Ford Motor Co's restructuring is on track to bring a profit as soon as 2011, without the need for emergency government bridge loans, executives told stockholders on Thursday at the automaker's annual meeting.

Ford shareholders also approved the company's funding plan for a healthcare trust for United Auto Workers union retirees and rejected a challenge to the share voting structure that gives the Ford family control of the automaker.

The meeting, in Wilmington, Delaware, came just two weeks after Chrysler filed for bankruptcy protection and amid industrywide concerns that General Motors Corp could follow Chrysler into court within weeks.

On a day where Chrysler announced plans to terminate 789 of 3,181 its dealerships, Ford Chief Executive Alan Mulally said the company has an incredible dealer network and would continue to address excess capacity in urban areas.

Ford Executive Chairman Bill Ford said the industry environment was the toughest he had seen in his three decades in the business, but he remains confident of the automaker's restructuring plan.

Much of the tremendous progress we have made has been overshadowed by the economic crisis of historic proportions that began last year, he told shareholders. We are undergoing the most rapid and far-ranging transformation in our history.

Mulally said Ford remained committed to matching capacity worldwide to demand and would continue a multiyear program of dealership consolidations in urban areas.

We are confident that we will not only survive this downturn but that we will emerge as a lean, globally integrated company poised for long-term profitable growth, Mulally said, adding that the automaker was on track to be at or above break-even in 2011 excluding special items.

Ford is the only U.S. automaker that has not required U.S. government emergency loans and expects to be able to steer clear of the industry collapse now swallowing GM and Chrysler.

U.S. auto industry sales have been running at about a 27-year low in 2009, but Ford has seen stability in its retail market share.

The automaker's stock was up 31 cents, or 6.25 percent, at $5.27 on Thursday afternoon on the New York Stock Exchange.


The annual meeting attracted 98 Ford shareholders, up from 56 last year, including the Rev. Jesse Jackson.

We cannot afford to lose a manufacturing base and maintain our security, Jackson said during the meeting. With 600,000 job losses a month and 2.2 million homes in foreclosure ... we must stop the hemorrhage and then add the stimulus.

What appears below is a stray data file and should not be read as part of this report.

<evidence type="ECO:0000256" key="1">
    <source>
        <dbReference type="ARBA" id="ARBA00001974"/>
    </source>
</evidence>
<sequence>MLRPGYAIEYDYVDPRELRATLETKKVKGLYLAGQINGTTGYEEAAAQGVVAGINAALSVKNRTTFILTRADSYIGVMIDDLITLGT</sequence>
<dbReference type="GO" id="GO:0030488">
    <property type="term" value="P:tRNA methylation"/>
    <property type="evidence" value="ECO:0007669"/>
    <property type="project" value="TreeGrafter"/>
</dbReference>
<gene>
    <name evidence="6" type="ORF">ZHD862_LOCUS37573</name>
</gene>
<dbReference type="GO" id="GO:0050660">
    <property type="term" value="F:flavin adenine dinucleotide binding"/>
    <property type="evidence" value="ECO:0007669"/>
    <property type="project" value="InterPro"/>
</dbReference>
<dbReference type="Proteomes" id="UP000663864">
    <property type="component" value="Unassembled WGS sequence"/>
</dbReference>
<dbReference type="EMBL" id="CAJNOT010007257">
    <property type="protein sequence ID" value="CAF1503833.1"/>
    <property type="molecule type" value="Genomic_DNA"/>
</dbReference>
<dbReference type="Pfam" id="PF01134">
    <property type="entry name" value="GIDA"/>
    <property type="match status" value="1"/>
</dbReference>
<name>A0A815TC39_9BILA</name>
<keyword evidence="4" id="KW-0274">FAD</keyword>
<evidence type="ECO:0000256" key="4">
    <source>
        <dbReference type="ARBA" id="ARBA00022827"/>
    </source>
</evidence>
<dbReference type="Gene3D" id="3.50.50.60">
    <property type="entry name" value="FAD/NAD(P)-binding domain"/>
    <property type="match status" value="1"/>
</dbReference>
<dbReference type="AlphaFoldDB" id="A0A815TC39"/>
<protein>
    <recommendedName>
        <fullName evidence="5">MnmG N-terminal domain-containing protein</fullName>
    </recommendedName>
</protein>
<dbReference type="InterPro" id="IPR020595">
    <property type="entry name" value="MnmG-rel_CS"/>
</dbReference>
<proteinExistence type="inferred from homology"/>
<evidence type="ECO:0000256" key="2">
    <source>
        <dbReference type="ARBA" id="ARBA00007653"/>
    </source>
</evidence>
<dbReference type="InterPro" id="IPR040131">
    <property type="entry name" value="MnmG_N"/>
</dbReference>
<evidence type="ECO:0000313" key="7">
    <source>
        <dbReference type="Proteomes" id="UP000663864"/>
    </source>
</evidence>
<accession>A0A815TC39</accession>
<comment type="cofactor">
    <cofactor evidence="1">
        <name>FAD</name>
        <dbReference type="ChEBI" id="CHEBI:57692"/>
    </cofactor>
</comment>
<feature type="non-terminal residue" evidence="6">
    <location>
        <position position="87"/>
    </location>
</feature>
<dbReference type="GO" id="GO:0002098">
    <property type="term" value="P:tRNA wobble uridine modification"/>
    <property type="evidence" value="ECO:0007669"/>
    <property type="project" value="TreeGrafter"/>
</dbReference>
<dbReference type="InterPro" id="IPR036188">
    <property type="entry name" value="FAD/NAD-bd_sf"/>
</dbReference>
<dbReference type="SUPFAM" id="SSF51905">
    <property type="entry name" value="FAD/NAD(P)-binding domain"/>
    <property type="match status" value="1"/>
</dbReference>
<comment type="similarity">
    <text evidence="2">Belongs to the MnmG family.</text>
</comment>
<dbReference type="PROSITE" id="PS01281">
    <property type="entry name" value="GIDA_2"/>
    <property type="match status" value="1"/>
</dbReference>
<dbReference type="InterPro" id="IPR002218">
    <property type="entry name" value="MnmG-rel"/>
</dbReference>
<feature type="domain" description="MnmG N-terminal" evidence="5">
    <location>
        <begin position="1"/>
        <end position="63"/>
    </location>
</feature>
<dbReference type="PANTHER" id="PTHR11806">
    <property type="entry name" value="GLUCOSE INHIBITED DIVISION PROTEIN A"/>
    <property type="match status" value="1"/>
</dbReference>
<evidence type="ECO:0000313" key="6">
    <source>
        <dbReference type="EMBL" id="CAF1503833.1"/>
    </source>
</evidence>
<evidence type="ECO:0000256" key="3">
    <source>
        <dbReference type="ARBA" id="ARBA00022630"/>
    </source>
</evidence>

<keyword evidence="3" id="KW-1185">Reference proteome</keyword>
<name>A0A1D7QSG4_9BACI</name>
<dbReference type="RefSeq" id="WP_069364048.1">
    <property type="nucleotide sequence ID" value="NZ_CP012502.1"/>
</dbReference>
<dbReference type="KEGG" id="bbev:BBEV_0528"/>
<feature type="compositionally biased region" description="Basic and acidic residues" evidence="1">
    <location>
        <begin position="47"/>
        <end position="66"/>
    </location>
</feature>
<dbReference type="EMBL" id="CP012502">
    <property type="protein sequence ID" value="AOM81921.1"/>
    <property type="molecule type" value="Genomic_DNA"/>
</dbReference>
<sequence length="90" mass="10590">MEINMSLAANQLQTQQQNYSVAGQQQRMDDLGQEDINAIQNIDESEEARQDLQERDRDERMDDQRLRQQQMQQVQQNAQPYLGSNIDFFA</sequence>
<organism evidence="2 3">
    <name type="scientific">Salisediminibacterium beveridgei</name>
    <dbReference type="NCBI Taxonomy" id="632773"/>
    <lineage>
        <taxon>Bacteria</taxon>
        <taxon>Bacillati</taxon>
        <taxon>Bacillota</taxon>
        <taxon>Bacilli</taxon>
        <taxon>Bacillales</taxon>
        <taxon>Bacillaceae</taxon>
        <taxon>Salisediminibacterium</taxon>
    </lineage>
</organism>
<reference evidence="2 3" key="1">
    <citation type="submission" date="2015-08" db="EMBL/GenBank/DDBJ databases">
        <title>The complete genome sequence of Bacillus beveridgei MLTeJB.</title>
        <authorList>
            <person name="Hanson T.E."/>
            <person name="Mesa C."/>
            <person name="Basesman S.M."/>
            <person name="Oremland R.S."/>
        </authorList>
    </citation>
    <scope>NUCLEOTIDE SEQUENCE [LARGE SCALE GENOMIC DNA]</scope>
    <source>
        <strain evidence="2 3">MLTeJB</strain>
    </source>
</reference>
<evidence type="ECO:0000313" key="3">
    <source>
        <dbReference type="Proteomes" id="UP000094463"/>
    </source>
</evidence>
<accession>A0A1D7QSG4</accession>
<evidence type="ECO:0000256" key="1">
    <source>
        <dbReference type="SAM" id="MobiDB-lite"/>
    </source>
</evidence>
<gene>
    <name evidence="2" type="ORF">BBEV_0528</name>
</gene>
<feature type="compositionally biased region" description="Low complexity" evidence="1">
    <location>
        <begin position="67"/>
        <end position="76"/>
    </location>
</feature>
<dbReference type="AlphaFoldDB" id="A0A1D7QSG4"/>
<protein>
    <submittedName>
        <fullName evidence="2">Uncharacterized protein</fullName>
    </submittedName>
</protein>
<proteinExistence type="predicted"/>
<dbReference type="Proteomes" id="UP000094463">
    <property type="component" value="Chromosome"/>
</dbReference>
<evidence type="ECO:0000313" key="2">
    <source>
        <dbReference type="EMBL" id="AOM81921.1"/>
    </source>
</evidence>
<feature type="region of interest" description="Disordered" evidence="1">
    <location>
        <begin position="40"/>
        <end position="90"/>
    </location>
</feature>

Jackson said later that he came to the meeting because he was concerned about the manufacturing base in the United States and the impact on jobs at automakers, suppliers and dealers.

The reindustrialization must be comprehensive and Ford is moving rapidly it seems ..., Jackson said.

An advisory vote requesting that the automaker eliminate its preferred voting structure that has given the Ford family control of the company since it went public in 1956 failed for a fifth consecutive year.

Under that structure, Ford family members hold a 40 percent voting interest through 70.9 million Class B shares, while the automaker had more than 2.3 billion common shares outstanding as of March 18, according to its proxy statement.

The motion received 25.05 percent support when it was brought in 2005. It had received more than 27 percent support the past two years but received 19.5 percent on Thursday.

I think for many of us the strength and the history of the Ford family is a major attraction to investing hard earned money in Ford Motor Company, said Joe Baker, a shareholder from Mississippi.

However, William Thrower, a Texas shareholder proposed unsuccessfully that executive compensation be limited until Ford shows a profit for two consecutive years. He said executives could be rewarded amply after that.

All employees of the company should forgo bonuses until the company is firmly on profitable ground again and that should start with our executive leaders, Thrower said.

Ford posted a company record net loss of $14.7 billion in 2008 and losses totaled $30 billion over the last three full years. It posted a first-quarter net loss of $1.43 billion.

Still, analysts see the Ford debt restructuring, the union agreements and the automaker's ability to issue more stock as signs that it could make it through the industry downturn and out the other side without seeking government emergency loans.

The automaker has completed a debt restructuring, raised $1.6 billion in cash from a stock offering and reached a deal with the UAW to cut labor costs and reduce Ford's cash obligations to a union retiree healthcare trust.

Those actions have helped Ford keep pace with the government-mandated restructurings at GM and Chrysler, which have moved more slowly on all fronts.

(Reporting by David Bailey, editing by Dave Zimmerman, Matthew Lewis and Steve Orlofsky)